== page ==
Asylum: Out of the Shadows


I had the day off on Friday and decided to take a trip up to Appleton for the afternoon. I met up with Molly and got lunch with her–she had to work. After, I made my way over to the History Museum at the Castle just up the street to check out the newest exhibit, Asylum: Out of the Shadows. This was an informative and interesting history of a local psychiatric care facility at the turn of the century.

The exhibit did a fantastic job of portraying life in the Outagamie County Asylum for the Insane for the residents and the roles of its staff played in care. It was interesting to see how “conditions” were diagnosed and treatment methods used throughout the facility’s century of operation. Not everyone that went in were incapable of carrying on a normal life. Some of the residents in the institution worked on the farm nearby to provide food for the facility.


The institution was meant to be a haven for those that needed long-term care for disorders, but dark facts showed what happened behind the walls of the institution. Physical abuse, scandal, untrained staff, food deprivation, and financial woes made life at the asylum hard for some. Early superintendents who oversaw the facility had no prior experience or knowledge of mental healthcare. These problems ushered in change to ensure that residents received the best care possible.


I looked forward to seeing this exhibit since it opened back in November. I think the current state of mental health treatment in our nation made this exhibit very relevant to the present. I was fascinated to learn where we have come in diagnoses and treatment of individuals with mental and behavioral disorders. I was also very impressed with the personal stories of the residents undergoing treatment there, which was a great touch that removed stigma and returned humanity to the residents.

What a great job the museum did to capture this topic and make it so interesting and informative! The museum also did a great job of making it interactive for visitors. Doors and drawers could be opened view images or read letters and books from the period. Bulletin boards allowed visitors to post their thoughts to questions posed to them. I highly recommend you take a trip to Appleton to check it out before it goes away in 2018. Make sure you download the app on your phone to listen to the stories of patients and staff! 

History Museum at the Castle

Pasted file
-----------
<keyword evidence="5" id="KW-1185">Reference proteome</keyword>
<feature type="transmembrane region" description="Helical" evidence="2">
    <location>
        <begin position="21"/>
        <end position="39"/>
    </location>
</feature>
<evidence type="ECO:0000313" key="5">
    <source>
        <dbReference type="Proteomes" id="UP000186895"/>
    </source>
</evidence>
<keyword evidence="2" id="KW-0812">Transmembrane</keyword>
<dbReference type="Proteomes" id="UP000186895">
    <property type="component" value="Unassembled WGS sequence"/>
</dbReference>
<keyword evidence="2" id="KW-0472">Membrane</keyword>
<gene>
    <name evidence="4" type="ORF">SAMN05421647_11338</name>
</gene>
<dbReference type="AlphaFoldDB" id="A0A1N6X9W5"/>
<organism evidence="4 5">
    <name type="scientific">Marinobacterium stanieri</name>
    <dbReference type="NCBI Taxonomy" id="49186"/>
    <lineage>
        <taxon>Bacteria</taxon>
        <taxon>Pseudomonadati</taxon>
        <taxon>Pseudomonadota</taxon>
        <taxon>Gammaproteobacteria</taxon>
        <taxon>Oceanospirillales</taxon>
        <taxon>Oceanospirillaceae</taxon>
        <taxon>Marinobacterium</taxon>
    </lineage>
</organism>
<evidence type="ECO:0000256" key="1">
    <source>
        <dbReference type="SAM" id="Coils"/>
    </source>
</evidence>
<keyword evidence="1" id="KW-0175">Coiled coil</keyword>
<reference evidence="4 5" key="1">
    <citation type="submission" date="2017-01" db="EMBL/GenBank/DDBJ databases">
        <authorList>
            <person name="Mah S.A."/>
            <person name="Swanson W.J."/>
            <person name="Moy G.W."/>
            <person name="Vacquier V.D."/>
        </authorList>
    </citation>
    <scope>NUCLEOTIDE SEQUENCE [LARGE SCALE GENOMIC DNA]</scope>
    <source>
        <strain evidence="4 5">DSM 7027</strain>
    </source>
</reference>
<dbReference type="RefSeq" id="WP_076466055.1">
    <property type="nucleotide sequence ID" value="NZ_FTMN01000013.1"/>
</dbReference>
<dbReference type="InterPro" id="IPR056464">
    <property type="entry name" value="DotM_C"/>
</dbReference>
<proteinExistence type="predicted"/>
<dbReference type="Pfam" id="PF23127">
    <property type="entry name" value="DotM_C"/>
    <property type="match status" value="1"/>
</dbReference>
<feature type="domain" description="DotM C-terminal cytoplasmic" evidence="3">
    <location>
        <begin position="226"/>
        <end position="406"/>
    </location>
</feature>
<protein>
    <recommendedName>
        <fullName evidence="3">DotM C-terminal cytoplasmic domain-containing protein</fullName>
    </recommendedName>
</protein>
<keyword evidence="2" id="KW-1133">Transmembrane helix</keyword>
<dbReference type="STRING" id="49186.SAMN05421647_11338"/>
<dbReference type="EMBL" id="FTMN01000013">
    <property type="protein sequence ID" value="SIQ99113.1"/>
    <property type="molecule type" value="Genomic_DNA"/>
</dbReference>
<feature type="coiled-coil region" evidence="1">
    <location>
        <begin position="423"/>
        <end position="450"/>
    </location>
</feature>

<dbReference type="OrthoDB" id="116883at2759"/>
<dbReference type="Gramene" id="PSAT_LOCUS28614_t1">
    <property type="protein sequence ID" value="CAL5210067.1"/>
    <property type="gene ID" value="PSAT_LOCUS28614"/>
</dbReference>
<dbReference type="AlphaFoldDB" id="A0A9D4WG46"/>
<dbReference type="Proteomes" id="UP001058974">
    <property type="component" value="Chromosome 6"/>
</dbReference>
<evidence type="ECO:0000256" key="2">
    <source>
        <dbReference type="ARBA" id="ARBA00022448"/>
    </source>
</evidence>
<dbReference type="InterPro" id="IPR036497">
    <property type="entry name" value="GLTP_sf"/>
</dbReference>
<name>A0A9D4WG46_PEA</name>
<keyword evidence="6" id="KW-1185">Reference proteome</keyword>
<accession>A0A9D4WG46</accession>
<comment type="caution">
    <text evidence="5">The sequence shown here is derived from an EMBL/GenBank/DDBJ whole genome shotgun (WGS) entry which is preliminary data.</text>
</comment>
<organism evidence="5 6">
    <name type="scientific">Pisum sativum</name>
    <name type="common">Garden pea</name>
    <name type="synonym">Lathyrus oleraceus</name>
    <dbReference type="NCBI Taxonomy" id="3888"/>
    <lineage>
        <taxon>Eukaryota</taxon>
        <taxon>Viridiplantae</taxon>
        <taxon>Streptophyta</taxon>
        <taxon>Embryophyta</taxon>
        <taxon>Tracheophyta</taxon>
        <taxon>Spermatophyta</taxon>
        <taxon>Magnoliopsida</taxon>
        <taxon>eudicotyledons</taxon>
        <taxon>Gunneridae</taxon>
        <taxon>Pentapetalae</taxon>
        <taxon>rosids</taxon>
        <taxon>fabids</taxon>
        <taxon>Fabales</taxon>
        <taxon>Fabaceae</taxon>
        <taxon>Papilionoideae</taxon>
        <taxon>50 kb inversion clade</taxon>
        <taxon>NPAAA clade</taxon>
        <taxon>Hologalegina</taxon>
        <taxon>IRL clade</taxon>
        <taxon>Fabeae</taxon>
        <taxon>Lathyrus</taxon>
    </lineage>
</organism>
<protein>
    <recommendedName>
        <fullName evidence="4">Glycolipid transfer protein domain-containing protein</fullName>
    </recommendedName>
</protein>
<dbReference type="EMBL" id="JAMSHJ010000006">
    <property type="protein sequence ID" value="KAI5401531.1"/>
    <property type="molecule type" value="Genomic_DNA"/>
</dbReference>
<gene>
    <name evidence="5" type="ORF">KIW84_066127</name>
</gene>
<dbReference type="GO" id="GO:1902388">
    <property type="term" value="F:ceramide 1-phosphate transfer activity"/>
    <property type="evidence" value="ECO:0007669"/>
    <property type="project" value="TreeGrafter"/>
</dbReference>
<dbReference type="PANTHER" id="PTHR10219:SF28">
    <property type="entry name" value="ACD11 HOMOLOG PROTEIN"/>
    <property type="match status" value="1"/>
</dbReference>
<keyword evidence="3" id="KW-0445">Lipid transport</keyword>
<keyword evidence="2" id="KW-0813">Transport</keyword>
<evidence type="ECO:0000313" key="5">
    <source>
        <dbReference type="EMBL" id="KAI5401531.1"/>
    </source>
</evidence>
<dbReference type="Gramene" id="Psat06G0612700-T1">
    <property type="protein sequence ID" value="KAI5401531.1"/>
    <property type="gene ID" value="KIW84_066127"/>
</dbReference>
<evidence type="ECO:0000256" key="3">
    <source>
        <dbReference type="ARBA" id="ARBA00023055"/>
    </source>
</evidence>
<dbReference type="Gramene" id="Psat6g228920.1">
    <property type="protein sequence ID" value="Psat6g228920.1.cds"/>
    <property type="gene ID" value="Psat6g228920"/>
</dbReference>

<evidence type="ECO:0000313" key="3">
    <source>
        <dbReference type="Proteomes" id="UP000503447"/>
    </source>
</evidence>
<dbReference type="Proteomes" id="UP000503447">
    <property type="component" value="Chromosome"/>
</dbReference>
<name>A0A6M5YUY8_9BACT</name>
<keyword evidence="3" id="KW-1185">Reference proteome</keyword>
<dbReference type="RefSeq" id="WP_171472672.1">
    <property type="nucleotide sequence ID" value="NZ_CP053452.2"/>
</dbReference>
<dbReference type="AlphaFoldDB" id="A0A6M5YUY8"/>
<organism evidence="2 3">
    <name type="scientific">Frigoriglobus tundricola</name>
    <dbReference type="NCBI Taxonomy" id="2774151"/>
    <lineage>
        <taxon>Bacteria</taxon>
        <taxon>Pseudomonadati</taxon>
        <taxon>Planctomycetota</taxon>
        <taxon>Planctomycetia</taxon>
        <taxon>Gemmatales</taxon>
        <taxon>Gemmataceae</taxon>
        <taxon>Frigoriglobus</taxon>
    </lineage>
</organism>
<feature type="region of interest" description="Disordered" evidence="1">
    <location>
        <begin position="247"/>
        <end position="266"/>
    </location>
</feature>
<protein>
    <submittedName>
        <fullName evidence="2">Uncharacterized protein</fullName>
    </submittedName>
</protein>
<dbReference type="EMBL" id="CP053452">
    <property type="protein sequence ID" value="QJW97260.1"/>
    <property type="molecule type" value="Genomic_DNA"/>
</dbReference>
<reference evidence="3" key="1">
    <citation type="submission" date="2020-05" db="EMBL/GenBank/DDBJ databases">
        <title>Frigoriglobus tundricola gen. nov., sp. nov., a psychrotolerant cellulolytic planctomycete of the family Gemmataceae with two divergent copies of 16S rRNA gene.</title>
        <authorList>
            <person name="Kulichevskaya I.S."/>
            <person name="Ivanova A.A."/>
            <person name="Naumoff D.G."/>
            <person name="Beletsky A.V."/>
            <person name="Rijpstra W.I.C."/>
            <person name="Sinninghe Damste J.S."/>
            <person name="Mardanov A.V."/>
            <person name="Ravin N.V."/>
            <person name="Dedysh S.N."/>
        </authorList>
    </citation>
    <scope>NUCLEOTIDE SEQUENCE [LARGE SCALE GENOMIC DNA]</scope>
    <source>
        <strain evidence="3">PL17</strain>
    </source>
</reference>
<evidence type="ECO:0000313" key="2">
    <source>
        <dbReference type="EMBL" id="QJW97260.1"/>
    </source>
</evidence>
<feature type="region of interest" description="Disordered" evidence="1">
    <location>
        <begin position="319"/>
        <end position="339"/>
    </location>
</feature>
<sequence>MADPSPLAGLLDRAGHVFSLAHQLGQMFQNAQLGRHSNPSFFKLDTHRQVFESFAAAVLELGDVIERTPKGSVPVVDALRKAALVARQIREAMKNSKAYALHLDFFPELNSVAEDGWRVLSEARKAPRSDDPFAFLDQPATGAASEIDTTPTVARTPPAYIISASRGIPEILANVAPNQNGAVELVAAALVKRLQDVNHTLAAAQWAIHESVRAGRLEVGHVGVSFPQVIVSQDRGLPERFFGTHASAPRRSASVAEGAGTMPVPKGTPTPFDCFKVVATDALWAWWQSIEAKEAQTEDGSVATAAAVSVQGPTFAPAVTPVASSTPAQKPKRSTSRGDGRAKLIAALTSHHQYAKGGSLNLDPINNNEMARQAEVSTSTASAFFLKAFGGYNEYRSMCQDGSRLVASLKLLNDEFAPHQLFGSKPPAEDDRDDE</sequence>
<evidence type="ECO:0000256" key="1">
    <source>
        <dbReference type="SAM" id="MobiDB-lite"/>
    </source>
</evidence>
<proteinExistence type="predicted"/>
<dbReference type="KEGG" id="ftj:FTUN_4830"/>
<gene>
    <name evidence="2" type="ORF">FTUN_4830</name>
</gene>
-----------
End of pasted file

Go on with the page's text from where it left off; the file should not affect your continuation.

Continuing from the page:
Tuesday – Sunday, 11:00am – 4:00pm
History Museum at the Castle
330 E. College Ave.
Appleton, WI 54911
Adults $7.50
Children (5-17) $3.50
Seniors (65+) and Students w/ID $5.50
Under 5 Free
Families $20.00
Members Free

Have you visited the exhibit? What shocked you the most? What was your main takeaway from the exhibit?



History at Work: Part II

I used to work for Winnebago County at the Parks Department. Most of my time was spent at the park or the fairgrounds doing maintenance and ground work. Towards the end of my employment there, due to my position as a seasonal worker, I was told that the grounds were formerly the site of the Winnebago County Poor Farm, Insane Asylum, and the Sunny View Sanatorium. Work got a lot more interesting after that!

Past & Present Aerial View of Grounds


Winnebago County November 3, 1937
Wisconsin Historic Aerial Image Finder

Map Legend:
1- State Hospital Railroad Depot
2- Winnebago County Insane Asylum
3- Winnebago County Poor Farm
4- Winnebago County Poor House
5- Sunny View Sanatorium
6- Northern State Insane Asylum (Winnebago Mental Health Inst.)
7- Cemetery

Winnebago County established a county program in 1865 to care for the poor and mentally ill. A poor farm, which housed the poor and insane, was built north of town on 125 acres of land in 1871. The facility included barns and other buildings for farm use and a single brick building for the poor to reside.  That same year, just east of the poor farm, the State of Wisconsin started construction on the Northern Hospital for the Insane on Lake Winnebago. By 1893 a separate building, the Winnebago County Insane Asylum, was constructed on the county grounds to separate the poor and mentally ill.

Winnebago County Asylum (1893 building)

On the other side of street, where the Winnebago County Fairgrounds are, was the Sunny View Sanatorium. Sunny View was built to care for those suffering from tuberculosis. Constructing of the hospital began in 1914 and finished sometime in 1915. The hospital closed its doors in September 1971. Some buildings were demolished, and others were used as offices for county departments for a number of years before being demolished.

The original asylum and poor house are long gone; lost to fires and the wrecking ball. Remnants of the farm buildings still stand on Butler Avenue. Over on the fairgrounds side are some buildings of the old Sunny View Sanatorium. Garages once built for staff vehicle are used as maintenance sheds today. The old cemetery is still there, and the dead are marked by numbered, cement markers.

For more in-depth reading about these institutions:

A history of the Winnebago County Poor Farm

A History of Sunny View Sanatorium, 1915-1971